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Ax State Income Tax? Kansans Say That's A Serious Mistake

GRAPH: As West Virginia lawmakers consider major changes to the state's tax system, economists say the state should not do what Kansas did and attempt to eliminate the personal income tax. In West Virginia that tax makes up about 40% of the main budget. Graph by the WV Center on Budget and Policy based on state figures.
GRAPH: As West Virginia lawmakers consider major changes to the state's tax system, economists say the state should not do what Kansas did and attempt to eliminate the personal income tax. In West Virginia that tax makes up about 40% of the main budget. Graph by the WV Center on Budget and Policy based on state figures.
May 4, 2015

CHARLESTON, W. Va. - Some West Virginia legislators want to get rid of the state personal income tax. But in Kansas, where that's being tried, economists are calling it a disaster. Over the last two and a half years, Kansas lawmakers slashed that state's income tax, starting at the top.

They said the lost revenue would be replaced through rapid economic growth and rising sales tax receipts. But Kansas is now growing more slowly than all it's neighbors and Annie McKay, executive director with the Kansas Center for Economic Growth, says the two-year general revenue budget has a $1.4 billion dollar hole.

"We actually had to make mid-year budget cuts because we ran out of money in the month of February," says McKay. "We had a cash flow problem; we weren't going to be able to pay our bills. We have school districts petitioning the state for emergency funds so that they can make payroll in June."

In what he described as an unprecedented policy, the Kansas governor and his allies cut income taxes, starting with businesses and higher income households. The sales tax was raised and some tax credits and deductions for lower income families were eliminated.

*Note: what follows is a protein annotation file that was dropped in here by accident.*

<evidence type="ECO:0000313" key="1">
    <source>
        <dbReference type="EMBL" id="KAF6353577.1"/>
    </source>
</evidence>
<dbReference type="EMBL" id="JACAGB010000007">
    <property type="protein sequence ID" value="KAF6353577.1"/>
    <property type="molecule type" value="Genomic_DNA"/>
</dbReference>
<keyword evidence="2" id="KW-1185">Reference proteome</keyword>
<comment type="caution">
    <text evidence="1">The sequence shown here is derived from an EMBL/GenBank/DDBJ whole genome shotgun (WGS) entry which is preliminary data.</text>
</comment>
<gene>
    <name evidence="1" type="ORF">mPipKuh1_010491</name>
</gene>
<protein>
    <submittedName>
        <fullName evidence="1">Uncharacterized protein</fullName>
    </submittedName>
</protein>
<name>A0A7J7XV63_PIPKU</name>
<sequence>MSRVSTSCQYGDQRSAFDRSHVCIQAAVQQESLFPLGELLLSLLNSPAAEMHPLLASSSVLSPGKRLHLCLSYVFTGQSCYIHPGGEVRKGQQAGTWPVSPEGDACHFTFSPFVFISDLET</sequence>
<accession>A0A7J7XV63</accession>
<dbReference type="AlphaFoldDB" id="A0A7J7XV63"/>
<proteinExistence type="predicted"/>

Governor Sam Brownback said this would spark a boom in economic growth. But McKay says the changes instead produced the huge deficit, a fall in the state's credit rating and forced seventy percent of counties to raise property taxes.

"It was sold to the Kansas public as going to be an 'adrenalin shot to the heart of the Kansas economy,'" she says. "It's just simply not working as they said it would."

McKay says the tax cut policy has several more years to go before the income tax is gone, but already services like road repair, libraries, community corrections and local health departments are suffering. She says the public education system, which had been a source of pride, is also falling behind. And she says the economy actually shows signs of doing worse.

"We're still trailing the region with private job growth, we're still trailing the national average," she says. "In the first full year of the tax cuts we actually lost 4,200 Kansans. We didn't misplace them, they left the state."

A West Virginia legislative committee is considering changes to the state's tax code. The personal income tax here provides about 40 percent of the basic budget. In Kansas, that number had been about 50 percent, but is now down to 43 percent.

Dan Heyman, Public News Service - WV